A person in Colorado tested positive for avian influenza A(H5N1) virus (H5 bird flu), Colorado Department of Public Health and Environment reported April 28, 2022. Centers for Disease Control and Prevention (CDC) confirmed it is the first U.S. case of H5 bird flu. The person was involved in the culling of poultry with presumptive H5 bird flu. The person reported 1 symptom (fatigue) that resolved after 3 days. The person is in isolation on oseltamivir treatment.
Starting in January 2022, U.S. Department of Agriculture (USDA) Animal and Plant Health Inspection Service (APHIS) found highly pathogenic avian influenza A(H5N1) virus in U.S. wild birds. The virus was later found in U.S. commercial poultry and backyard bird flocks.
Detection of H5 bird flu in 1 person involved in poultry culling does not change the health risk to the general public, which is low. People exposed to infected birds during work or recreation are at greater risk and should follow recommended precautions. For details, see CDC’s April 29, 2022 health advisory.
Influenza Update—Week 16
State and national influenza activity during the week ending April 23, 2022.
To help healthcare providers stay up to date and make testing and treatment decisions, we publish influenza activity updates throughout the season.
To determine influenza activity level, we monitor emergency department and urgent care visits; hospitalizations; lab test results; and outbreaks and deaths healthcare providers report.
Offer influenza vaccine throughout the season until the vaccine expires. Recommend influenza vaccine to all eligible people older than 6 months. Direct patients to helpful information on our flu page.
Check out this season’s testing and treatment guidelines and a summary of last season’s influenza activity.
Influenza activity remained low but increased. See Washington State Department of Health’s full report for details.
- 1.7% of visits to ILI Network were for influenza-like illness* (ILI), below the 1.8% baseline.
- So far this season, providers reported 13 deaths from influenza.
- So far this season, 5 long-term care facilities reported an ILI outbreak.
- WHO/NREVSS‡ labs reported 3.5% of specimens tested positive for influenza A.
⁎Centers for Disease Control and Prevention (CDC) ILI case definition is fever and cough and/or sore throat in the absence of a known cause other than influenza. Interpret ILI data with caution, as the COVID-19 pandemic has affected healthcare-seeking behavior and other respirator factors associated with respiratory syndrome monitoring.
⁎⁎Meets the case definition for influenza-associated death, i.e., resulting directly or indirectly from a clinically compatible illness laboratory-confirmed to be influenza. Influenza deaths are likely under-reported. Providers might not list influenza as a cause of death, order influenza testing or notify the Health Department of the death.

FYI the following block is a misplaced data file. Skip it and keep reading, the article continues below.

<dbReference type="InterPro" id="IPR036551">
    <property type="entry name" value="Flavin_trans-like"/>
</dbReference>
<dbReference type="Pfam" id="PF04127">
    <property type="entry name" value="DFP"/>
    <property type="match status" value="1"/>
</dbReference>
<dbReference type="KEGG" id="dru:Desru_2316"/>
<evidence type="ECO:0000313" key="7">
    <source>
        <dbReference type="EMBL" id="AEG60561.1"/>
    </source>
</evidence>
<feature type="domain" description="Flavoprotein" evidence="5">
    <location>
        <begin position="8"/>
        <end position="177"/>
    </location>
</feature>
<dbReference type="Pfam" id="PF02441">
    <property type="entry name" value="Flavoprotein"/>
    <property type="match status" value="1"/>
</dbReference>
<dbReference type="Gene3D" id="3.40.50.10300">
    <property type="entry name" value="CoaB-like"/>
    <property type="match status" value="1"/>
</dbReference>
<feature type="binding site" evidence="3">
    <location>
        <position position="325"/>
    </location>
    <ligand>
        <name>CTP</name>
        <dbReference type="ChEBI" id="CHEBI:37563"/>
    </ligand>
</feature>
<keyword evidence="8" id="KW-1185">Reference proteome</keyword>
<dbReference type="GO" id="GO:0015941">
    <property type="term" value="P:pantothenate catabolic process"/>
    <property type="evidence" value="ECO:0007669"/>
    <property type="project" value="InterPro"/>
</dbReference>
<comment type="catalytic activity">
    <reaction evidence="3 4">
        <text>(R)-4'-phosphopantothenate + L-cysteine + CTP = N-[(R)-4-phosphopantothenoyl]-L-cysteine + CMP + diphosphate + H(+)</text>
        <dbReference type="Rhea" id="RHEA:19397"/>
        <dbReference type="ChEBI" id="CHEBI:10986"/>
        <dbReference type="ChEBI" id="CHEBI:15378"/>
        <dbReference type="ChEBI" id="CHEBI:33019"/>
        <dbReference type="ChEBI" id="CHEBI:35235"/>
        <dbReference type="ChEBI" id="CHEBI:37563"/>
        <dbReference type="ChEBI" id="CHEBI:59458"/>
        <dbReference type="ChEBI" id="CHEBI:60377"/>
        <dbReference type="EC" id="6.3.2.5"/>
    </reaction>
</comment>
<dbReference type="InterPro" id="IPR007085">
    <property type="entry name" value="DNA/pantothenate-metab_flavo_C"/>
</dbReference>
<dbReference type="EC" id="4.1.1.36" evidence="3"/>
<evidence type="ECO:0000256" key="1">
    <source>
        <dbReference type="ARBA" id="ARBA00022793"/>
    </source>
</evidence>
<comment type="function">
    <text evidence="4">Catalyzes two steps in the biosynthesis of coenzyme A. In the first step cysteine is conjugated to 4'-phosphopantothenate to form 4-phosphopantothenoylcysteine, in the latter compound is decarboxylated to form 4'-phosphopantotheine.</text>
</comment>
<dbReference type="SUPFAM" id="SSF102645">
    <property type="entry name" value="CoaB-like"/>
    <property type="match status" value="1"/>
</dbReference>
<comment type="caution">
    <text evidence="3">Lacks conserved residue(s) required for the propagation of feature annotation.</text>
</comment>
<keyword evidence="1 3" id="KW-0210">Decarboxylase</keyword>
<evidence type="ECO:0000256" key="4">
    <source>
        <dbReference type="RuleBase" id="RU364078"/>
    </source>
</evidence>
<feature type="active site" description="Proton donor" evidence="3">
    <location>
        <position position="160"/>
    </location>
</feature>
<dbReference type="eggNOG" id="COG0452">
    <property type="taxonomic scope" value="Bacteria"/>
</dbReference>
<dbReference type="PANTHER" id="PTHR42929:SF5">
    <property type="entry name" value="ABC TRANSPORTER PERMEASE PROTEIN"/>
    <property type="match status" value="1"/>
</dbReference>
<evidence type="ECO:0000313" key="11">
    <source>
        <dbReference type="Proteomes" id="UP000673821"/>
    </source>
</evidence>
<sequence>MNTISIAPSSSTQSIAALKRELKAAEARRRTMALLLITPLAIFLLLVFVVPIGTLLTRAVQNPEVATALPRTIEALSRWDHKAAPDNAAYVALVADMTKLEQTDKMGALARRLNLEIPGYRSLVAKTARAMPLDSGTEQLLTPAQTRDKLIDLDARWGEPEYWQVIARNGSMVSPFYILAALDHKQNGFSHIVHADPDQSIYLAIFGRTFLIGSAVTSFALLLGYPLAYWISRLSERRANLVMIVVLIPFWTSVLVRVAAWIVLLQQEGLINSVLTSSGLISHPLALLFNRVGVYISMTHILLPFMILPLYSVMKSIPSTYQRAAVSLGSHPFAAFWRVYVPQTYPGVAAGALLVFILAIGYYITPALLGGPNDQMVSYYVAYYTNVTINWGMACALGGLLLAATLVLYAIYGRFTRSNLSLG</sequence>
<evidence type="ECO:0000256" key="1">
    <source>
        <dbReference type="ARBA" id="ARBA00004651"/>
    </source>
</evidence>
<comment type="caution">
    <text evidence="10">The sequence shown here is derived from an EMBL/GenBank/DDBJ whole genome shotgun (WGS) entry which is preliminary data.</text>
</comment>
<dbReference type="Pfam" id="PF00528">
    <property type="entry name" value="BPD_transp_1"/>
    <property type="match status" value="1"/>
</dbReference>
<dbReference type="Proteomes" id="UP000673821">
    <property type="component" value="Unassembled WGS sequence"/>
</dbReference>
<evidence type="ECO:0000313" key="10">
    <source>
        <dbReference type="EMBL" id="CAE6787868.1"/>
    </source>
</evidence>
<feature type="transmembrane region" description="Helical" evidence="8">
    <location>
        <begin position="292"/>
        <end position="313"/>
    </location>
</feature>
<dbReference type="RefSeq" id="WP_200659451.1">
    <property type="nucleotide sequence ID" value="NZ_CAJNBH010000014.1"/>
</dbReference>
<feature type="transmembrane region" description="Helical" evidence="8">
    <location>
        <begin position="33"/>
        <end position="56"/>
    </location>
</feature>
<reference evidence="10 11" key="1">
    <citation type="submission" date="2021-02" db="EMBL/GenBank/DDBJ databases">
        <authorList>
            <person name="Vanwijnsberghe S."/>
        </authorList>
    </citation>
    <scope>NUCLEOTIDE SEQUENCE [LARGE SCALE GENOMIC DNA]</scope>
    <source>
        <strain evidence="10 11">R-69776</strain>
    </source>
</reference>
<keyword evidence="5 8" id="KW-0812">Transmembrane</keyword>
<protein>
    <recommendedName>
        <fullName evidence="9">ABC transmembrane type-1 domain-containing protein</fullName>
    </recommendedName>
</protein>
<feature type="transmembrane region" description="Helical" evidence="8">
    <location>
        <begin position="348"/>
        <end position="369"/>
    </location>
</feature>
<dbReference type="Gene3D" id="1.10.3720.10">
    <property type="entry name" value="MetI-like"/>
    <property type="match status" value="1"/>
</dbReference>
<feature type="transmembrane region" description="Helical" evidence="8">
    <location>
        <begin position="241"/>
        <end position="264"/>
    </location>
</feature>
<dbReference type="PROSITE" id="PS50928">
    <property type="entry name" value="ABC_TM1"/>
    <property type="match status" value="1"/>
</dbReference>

††ILI Network is part of the CDC ILINet outpatient ILI surveillance network. ILINet includes more than 2,600 United States outpatient healthcare providers. They report to CDC total patients seen and patients with ILI each week. Washington is in Region 10, along with Alaska, Idaho and Oregon.
‡World Health Organization (WHO)/National Respiratory and Enteric Virus Surveillance System.
Influenza activity varied by region and continued to increase in some areas of the country. CDC confirmed the first U.S. case of H5 bird flu (in Colorado) this week.
Most viruses detected this season were A(H3N2). Data show most characterized H3N2 viruses are antigenically different from this season’s vaccine reference virus. While the number of B/Victoria viruses circulating this season is small, most characterized B/Victoria viruses are antigenically similar to this season’s vaccine reference virus.
The percentage of outpatient visits for respiratory illness remained stable compared to the previous week and is below baseline. See CDC’s full report for details.
- 2.1% of visits to ILINet providers were for ILI, below the 2.5% baseline.
- New Mexico reported very high activity. Puerto Rico and Colorado reported high activity. Massachusetts reported moderate activity. All other states and jurisdictions reported low or minimal activity.
- Clinical labs reported 7.8% of specimens tested positive for influenza. Most viruses subtyped this season are A(H3N2).
- Pneumonia, influenza and/or COVID-19 caused 6.8% of deaths, at the 6.8% epidemic threshold for week 16. COVID-19 caused most of the deaths.
- This week, a provider reported 1 pediatric influenza death that occurred in week 15. So far this season, providers reported 23 pediatric influenza deaths, all from influenza A.
Contact Cowlitz County Health & Human Services at (360) 414-5599.